Despite the perception of lucrative earnings in the oil industry, various authors have noted that industry performance is routinely below expectations. For example, Brashear et al. (2001) noted that average return was around 7% in the 1990s, despite using typical project hurdle rates of at least 15%. The underperformance is generally attributed to poor project evaluation and selection due to chronic bias. While a number of authors have investigated cognitive biases in oil and gas project evaluation, there have been few quantitative studies of the impact of biases on economic performance. We believe that incomplete investigation and possible underestimation of the impact of biases in project evaluation and selection are at least partially responsible for persistence of these biases.

The objectives of our work were to determine quantitatively the value of assessing uncertainty or, alternatively, the cost of underestimating uncertainty. In this paper we present a new framework for assessing the monetary impact of overconfidence bias and directional bias (i.e., optimism or pessimism) on portfolio performance. For moderate amounts of overconfidence and optimism, expected disappointment was 30-35% of estimated NPV for the industry portfolios and optimization cases we analyzed. Greater degrees of overconfidence and optimism resulted in expected disappointments approaching 100% of estimated NPV. Comparison of modeling results with industry performance in the 1990s indicates that these greater degrees of overconfidence and optimism have been experienced in the industry.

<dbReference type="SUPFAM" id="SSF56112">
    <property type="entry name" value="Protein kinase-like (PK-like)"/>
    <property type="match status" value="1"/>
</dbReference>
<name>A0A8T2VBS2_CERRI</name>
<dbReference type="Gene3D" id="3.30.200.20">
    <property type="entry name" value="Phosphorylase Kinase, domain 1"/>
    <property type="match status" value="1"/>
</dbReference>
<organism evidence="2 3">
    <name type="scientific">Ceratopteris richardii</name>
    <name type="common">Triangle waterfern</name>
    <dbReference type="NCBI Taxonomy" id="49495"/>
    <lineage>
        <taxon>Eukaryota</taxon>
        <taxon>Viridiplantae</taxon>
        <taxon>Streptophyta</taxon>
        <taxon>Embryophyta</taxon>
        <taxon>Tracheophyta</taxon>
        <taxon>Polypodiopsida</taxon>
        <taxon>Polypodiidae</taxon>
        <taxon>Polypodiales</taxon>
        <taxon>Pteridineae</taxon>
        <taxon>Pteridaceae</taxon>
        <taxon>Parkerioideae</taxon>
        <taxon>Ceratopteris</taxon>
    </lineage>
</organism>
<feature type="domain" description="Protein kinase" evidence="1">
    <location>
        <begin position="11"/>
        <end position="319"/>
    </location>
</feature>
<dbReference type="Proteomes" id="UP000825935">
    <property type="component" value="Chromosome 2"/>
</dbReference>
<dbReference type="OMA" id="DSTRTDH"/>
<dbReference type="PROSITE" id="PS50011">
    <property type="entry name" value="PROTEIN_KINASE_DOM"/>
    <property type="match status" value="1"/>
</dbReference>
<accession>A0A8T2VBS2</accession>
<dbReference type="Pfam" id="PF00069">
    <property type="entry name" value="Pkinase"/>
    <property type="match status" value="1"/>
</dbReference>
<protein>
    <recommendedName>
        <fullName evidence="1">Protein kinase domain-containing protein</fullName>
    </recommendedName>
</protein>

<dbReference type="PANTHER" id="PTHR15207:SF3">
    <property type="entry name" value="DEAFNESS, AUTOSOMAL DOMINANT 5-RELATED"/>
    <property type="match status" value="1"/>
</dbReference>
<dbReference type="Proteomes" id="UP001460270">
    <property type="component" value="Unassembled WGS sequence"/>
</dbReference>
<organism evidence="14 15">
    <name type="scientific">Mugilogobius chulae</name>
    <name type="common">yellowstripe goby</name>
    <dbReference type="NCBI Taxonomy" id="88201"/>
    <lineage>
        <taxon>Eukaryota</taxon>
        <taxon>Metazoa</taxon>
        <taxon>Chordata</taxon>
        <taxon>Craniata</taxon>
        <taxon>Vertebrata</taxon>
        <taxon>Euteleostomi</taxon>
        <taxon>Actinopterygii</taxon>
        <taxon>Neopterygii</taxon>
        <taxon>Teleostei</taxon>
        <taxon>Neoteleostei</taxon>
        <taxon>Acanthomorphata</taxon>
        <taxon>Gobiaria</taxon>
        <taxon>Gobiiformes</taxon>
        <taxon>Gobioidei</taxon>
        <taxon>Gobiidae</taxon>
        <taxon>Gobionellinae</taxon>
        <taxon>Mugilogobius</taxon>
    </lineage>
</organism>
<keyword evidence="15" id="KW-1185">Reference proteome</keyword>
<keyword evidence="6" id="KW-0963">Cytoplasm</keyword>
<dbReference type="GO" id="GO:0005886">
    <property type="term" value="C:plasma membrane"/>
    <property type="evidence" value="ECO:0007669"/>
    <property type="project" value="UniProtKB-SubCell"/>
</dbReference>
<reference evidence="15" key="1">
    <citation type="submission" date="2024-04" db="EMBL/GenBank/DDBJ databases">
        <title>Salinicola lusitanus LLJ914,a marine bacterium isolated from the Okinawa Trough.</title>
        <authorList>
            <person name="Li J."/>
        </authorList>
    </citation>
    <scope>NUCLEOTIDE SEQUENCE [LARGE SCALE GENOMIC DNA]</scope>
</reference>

The value of reliably quantifying uncertainty is reducing or eliminating expected disappointment (having realized NPV substantially less than estimated NPV) and expected decision error (selecting the wrong projects). Expected disappointment and decision error can be reduced by focusing primarily on elimination of overconfidence; other biases are taken care of in the process. Elimination of expected disappointment will improve industry performance overall to the extent that superior projects are available and better quantification of uncertainty allows identification of these superior projects.

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